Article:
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XChange SLED Speaker: Agile Software Development Is Making Waves In State Government

States have increasingly embraced agile software development to boost flexibility, improve customer satisfaction and incorporate more stakeholders earlier in the process, according to an industry expert.

States have increasingly embraced Agile software development to boost flexibility, improve customer satisfaction and incorporate more stakeholders earlier in the process, according to an industry expert.

Agile development has hit an inflection point, with 81 percent of state CIOs planning to boost their usage of iterative programming methodologies, according to Doug Robinson, the executive director of the National Association of State Chief Information Officers (NASCIO). Only a third of states have been using Agile development for more than three years, and 19 percent haven't even entered the space yet.

"We're seeing a lot of excitement in the CIO world to be able to deliver projects on time and within budget using some type of agile methodology," Robinson said hosted XChange SLED 2017, hosted by CRN parent The Channel Company.

[RELATED: XChange SLED Keynote: Channel Must Embrace Social Media To Engage Next Generation Of Buyers]

Agile methodology promises to keep a state's line-of-business expertise engaged throughout the development process thanks to continuous iteration, Robinson said. That's a big break from traditional engagements, Robinson said, where the technologists come up with a solution and spend six months building a platform, only to be told by the business side that it isn't what they're looking for.

The developers and business leaders typically come together every one to two weeks in an Agile project to deliver functionality and code, or conduct reviews, Robinson said. Agile has particularly caught on in the health and human services space, NASCIO found.

Since 2015, Robinson said he has increasingly seen more coordination, fewer ad-hoc initiatives, and a greater level of maturity when it comes to agile projects. A few state CIOs have even designated someone in their offices to lead Agile and other iterative development efforts, Robinson said.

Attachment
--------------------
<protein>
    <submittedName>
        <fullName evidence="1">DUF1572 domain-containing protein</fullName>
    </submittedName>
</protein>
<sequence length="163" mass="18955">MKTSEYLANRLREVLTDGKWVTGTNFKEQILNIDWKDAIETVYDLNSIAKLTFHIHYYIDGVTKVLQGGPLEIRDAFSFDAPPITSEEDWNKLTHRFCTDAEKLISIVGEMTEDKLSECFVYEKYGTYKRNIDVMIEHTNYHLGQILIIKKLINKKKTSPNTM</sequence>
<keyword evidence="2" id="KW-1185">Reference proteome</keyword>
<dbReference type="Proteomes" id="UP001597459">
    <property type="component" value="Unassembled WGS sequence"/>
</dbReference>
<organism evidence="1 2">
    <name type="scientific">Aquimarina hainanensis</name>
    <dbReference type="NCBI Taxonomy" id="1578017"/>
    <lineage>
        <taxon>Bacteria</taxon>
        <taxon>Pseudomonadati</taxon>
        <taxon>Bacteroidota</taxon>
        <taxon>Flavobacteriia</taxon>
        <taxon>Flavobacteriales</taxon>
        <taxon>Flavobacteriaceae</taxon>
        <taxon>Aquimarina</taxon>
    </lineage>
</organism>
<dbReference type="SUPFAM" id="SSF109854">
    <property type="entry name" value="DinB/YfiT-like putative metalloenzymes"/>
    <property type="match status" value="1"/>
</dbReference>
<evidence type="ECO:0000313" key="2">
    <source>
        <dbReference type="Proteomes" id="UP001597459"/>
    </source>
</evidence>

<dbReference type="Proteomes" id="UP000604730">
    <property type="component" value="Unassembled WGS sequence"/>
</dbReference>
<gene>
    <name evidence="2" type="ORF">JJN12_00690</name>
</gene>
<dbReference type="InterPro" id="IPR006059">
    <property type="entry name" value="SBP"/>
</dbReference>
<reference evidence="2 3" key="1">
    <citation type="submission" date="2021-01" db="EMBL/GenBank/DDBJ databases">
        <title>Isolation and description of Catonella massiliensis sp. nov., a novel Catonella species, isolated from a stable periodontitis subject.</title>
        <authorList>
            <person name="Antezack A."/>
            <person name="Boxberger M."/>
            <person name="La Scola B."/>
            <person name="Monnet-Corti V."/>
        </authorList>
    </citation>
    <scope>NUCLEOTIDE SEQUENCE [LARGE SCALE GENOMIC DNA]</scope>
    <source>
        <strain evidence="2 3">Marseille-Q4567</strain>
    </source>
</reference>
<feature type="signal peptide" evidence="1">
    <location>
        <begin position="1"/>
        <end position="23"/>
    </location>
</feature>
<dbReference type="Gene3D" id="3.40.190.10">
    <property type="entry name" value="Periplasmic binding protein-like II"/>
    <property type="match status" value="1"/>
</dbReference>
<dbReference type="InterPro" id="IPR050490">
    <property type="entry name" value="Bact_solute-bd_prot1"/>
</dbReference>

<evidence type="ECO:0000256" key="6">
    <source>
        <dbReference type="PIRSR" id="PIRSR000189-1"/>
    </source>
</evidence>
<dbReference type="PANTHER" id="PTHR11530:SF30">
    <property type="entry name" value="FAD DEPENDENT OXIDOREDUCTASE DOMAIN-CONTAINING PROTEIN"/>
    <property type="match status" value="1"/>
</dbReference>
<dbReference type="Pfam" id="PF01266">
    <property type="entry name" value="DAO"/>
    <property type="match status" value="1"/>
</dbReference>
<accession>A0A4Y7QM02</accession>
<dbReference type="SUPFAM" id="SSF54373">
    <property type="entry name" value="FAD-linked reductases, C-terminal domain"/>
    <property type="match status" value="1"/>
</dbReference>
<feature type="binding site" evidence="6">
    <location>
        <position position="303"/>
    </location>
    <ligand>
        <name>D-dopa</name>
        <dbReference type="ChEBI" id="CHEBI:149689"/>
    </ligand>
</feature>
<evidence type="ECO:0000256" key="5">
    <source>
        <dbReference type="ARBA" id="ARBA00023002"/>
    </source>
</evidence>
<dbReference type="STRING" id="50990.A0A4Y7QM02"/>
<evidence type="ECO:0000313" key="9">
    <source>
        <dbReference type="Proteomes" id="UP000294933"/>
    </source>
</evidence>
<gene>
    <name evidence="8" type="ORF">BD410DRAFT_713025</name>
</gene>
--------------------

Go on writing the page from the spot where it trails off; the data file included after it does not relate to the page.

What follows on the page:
These efforts have paid dividends, Robinson said, with 98 percent of CIOs saying agile developing is effective within state government, and 96 percent of CIOs indicating that Agile does a better job of engaging customers as compared with other methodologies.

"There's a much high level of satisfaction and interest in this than I expected," said Robinson, noting that many states in the past have gotten black eyes around project delivery. "We're going to see more widespread use."

But states today are still getting their feet wet when it comes to Agile development, Robinson said. Nearly 60 percent turn to Agile for less than 20 projects across their entire ecosystem, Robinson said, and more than half of state CIOs are still blending Agile with other methodologies.

"There's still some cultural resistance to change," Robinson said. "There's a lack of interest in moving and shifting gears."


A holistic sea change will only come when CIOs who strongly believe in Agile software development really change the direction of their states, Robinson said. This is happening in places such as California, Robinson said, where the CIO has made Agile the top methodology for projects in the state.

"Forty percent [of state CIOs] said they're all-in with Agile, they're not going back, and they're abandoning their other methodologies," Robinson said.

The biggest implement to greater agile methodology adoption is a lack of training, Robinson said. Three-quarters of state CIOs have indicated this is a problem, Robinson said, and are therefore highly reliant on private sector partners and corporate entities to deliver expertise.

State agencies additionally have to overcome organizational and cultural issues, Robinson said, as well as embedded systems and business processes that just aren't built for Agile methodologies. As a result, Robinson said most CIOs will start with pilot projects focused on iterating specific functions within state government and grow from there.

"We have a number of states that have embraced DevOps as well, and I think we will see more interest in this in the future," Robinson said.

Clients of Telecommunications Development Corp. have adopted agile methodologies for both software development and project implementations, according to Vice President and Principal Roger Richmond.

Embracing Agile has made it possible for public sector clients of the New Orleans-based solution provider to demonstrate success to their end users and integrate more stakeholders earlier in the development process, Richmond said.

Most end users have been more selective around where they use Agile, Richmond said, deploying it only for specific instances or workloads.

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